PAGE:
Tuesday, January 22, 2013

Three to Read: Self-Improvement Edition

Yes, the New Year is well underway and right now, most of the world has taken a New Year's Resolution or two and without any sort of scientific measure, my guess is that a fair number of people are approaching the two-three week mark and that commitment that was felt at the start of the month is beginning to wane.

Now, don't feel bad.  Part of the problem with New Year's resolutions, whether they are a matter of losing weight, or working out, or cleaning you house, budget or what ever, is that doing anything new over the long term takes a while to build the habit.  So here are some tips for helping you do that:

First, Make your Commitment Public
First from Stever Robbins, the Get It Done Guy on Quick and Dirty Tips.  The first thing to do is don't call them resolutions, call them commitments.  Next, this tip I love:
Now it's your turn. Once you've found your driving passions, find someone you trust and respect. Make them a promise about the steps you'll take to reach your passions more directly than you're doing now. You needn’t make a total life change, just promise to take the first few steps with limits in place to keep you safe. Then put your promise in writing and sign it. You'll feel your entire being start to gear up to make it happen.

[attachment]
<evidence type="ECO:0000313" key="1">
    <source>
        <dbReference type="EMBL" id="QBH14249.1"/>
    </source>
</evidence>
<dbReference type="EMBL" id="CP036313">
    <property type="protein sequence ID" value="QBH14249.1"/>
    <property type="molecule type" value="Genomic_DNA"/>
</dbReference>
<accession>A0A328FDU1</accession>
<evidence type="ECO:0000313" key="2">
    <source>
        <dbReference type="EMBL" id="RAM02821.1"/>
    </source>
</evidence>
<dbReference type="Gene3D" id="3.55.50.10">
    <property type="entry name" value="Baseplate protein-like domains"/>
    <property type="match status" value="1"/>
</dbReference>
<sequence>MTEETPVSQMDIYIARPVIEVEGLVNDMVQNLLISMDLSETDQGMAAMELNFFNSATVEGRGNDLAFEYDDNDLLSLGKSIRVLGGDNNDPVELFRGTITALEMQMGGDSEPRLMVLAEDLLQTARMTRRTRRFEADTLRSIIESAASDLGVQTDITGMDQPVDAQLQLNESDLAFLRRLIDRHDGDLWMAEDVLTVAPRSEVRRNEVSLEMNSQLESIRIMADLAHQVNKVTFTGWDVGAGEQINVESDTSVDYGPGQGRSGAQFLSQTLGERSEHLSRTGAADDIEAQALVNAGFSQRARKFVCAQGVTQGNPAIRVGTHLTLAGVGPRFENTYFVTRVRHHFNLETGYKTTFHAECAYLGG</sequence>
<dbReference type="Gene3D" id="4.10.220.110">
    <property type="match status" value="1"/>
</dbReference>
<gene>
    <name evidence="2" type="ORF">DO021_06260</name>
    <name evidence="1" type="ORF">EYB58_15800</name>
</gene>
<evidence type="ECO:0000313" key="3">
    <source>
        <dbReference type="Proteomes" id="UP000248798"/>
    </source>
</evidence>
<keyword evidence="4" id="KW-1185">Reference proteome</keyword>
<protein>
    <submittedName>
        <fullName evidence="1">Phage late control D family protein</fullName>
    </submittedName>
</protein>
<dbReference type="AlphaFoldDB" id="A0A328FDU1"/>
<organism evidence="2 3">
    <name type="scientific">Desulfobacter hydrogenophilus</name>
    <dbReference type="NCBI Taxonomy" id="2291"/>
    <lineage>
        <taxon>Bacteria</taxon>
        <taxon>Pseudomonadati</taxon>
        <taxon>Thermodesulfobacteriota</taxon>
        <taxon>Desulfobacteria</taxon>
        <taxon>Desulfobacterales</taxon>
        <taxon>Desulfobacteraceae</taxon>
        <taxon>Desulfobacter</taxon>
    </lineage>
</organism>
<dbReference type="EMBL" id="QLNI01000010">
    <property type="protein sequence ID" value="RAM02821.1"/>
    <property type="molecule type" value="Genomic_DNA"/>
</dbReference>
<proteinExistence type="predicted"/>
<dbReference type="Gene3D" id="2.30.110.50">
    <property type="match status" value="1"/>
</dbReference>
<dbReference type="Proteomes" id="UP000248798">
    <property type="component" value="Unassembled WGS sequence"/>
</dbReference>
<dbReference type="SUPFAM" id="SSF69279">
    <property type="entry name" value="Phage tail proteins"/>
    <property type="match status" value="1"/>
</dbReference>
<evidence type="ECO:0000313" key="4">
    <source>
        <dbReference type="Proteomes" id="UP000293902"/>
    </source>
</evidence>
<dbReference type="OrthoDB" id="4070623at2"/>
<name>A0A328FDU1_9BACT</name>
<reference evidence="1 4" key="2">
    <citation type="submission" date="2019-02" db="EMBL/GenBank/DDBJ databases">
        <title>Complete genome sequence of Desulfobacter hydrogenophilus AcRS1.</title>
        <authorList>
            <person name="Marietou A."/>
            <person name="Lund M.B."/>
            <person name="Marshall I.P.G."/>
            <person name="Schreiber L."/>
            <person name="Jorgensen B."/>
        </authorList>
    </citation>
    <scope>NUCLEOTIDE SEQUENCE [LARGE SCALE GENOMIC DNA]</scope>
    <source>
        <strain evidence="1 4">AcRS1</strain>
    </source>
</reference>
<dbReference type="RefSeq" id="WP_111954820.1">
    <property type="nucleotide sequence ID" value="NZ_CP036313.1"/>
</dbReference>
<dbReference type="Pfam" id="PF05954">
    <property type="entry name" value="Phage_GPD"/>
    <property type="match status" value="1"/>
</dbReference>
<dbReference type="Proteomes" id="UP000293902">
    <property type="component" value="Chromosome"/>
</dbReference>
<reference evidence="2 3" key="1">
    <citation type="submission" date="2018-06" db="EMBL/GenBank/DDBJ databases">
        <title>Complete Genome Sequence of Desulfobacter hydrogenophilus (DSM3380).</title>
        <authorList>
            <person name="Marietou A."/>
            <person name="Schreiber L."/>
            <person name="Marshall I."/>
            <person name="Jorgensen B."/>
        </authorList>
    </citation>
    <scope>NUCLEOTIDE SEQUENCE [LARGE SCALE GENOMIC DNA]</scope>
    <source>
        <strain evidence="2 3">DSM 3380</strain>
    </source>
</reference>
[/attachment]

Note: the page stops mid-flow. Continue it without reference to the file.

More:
It is the publicness of the commitment that may be the key to making the "resolution" stick.  You are free to put down below to put one of your New Year's Commitment, but it doesn't have to be put on the interwebs, maybe making the commitment to your significant other or a good friend.  

Make Steady Consistent Progress to Achieve Your Goal
Most of the resolutions people make have no mechanism of measurement, i.e. lose weight, or work out more, don't cut it.  so I am going to assume that you are smart enough to know that you have to be able to measure your progress at the end.  So what is next?  Well, Brett and Kate McKay of the Art of Manliness (if you are a man or know a man, this is a fraking BRILLIANT website that you should check out), have a question:  What is your 20 Mile March?  In other words, what is your daily task that you will do to achieve your goal, no matter what is happening, whether you are having a good day or a bad day.

The McKays talk about a book called Great by Choice by Jim Collins and Morten T. Hansen (I have not read the book myself, but I have read Good to Great by Collins and thought it a brilliant read, so Great by Choice is high on my "to read" list).  Collins and Hansen and the McKays discuss the race between Robert Falcon Scott and Roald Amundsen to be the first to reach the South Pole.  Amundsen succeeded where Scott did not because Amundsen developed a plan and methodically stuck to the plan, no matter what the conditions were.  This is not to say that Scott didn't haave a plan, only that Amundsen's success was, according to Collins and Hansen, the product of methodical adherence to the plan, even with the days were good.